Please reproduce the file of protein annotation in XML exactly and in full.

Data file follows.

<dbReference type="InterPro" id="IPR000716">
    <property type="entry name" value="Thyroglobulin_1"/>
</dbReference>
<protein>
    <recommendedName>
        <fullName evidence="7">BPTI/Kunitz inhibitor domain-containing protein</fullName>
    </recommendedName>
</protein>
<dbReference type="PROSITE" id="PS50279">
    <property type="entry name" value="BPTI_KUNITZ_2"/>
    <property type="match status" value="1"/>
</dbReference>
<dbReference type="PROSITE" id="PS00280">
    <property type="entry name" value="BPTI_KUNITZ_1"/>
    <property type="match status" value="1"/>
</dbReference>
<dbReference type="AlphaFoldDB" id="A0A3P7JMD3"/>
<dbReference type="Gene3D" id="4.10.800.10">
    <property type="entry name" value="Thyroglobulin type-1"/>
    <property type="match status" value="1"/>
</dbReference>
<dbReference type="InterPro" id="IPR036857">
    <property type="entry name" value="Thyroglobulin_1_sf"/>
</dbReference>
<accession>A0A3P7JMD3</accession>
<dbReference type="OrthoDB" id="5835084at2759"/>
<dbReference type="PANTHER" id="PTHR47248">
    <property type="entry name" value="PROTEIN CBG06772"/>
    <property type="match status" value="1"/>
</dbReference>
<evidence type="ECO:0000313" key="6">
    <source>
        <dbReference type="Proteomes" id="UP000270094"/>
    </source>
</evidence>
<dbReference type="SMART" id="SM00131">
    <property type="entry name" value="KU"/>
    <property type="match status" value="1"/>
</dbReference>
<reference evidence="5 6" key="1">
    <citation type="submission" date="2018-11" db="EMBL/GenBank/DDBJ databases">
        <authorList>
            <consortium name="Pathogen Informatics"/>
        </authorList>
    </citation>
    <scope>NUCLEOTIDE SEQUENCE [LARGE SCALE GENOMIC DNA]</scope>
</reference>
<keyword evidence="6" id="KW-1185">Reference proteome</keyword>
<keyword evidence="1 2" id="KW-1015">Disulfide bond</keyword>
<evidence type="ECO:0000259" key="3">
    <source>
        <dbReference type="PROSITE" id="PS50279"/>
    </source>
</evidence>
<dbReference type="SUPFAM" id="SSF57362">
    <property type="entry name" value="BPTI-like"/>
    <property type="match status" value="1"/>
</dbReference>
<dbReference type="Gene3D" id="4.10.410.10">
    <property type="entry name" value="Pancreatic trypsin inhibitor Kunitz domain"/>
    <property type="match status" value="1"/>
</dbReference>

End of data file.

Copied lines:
<dbReference type="InterPro" id="IPR000716">
    <property type="entry name" value="Thyroglobulin_1"/>
</dbReference>
<protein>
    <recommendedName>
        <fullName evidence="7">BPTI/Kunitz inhibitor domain-containing protein</fullName>
    </recommendedName>
</protein>
<dbReference type="PROSITE" id="PS50279">
    <property type="entry name" value="BPTI_KUNITZ_2"/>
    <property type="match status" value="1"/>
</dbReference>
<dbReference type="PROSITE" id="PS00280">
    <property type="entry name" value="BPTI_KUNITZ_1"/>
    <property type="match status" value="1"/>
</dbReference>
<dbReference type="AlphaFoldDB" id="A0A3P7JMD3"/>
<dbReference type="Gene3D" id="4.10.800.10">
    <property type="entry name" value="Thyroglobulin type-1"/>
    <property type="match status" value="1"/>
</dbReference>
<dbReference type="InterPro" id="IPR036857">
    <property type="entry name" value="Thyroglobulin_1_sf"/>
</dbReference>
<accession>A0A3P7JMD3</accession>
<dbReference type="OrthoDB" id="5835084at2759"/>
<dbReference type="PANTHER" id="PTHR47248">
    <property type="entry name" value="PROTEIN CBG06772"/>
    <property type="match status" value="1"/>
</dbReference>
<evidence type="ECO:0000313" key="6">
    <source>
        <dbReference type="Proteomes" id="UP000270094"/>
    </source>
</evidence>
<dbReference type="SMART" id="SM00131">
    <property type="entry name" value="KU"/>
    <property type="match status" value="1"/>
</dbReference>
<reference evidence="5 6" key="1">
    <citation type="submission" date="2018-11" db="EMBL/GenBank/DDBJ databases">
        <authorList>
            <consortium name="Pathogen Informatics"/>
        </authorList>
    </citation>
    <scope>NUCLEOTIDE SEQUENCE [LARGE SCALE GENOMIC DNA]</scope>
</reference>
<keyword evidence="6" id="KW-1185">Reference proteome</keyword>
<keyword evidence="1 2" id="KW-1015">Disulfide bond</keyword>
<evidence type="ECO:0000259" key="3">
    <source>
        <dbReference type="PROSITE" id="PS50279"/>
    </source>
</evidence>
<dbReference type="SUPFAM" id="SSF57362">
    <property type="entry name" value="BPTI-like"/>
    <property type="match status" value="1"/>
</dbReference>
<dbReference type="Gene3D" id="4.10.410.10">
    <property type="entry name" value="Pancreatic trypsin inhibitor Kunitz domain"/>
    <property type="match status" value="1"/>
</dbReference>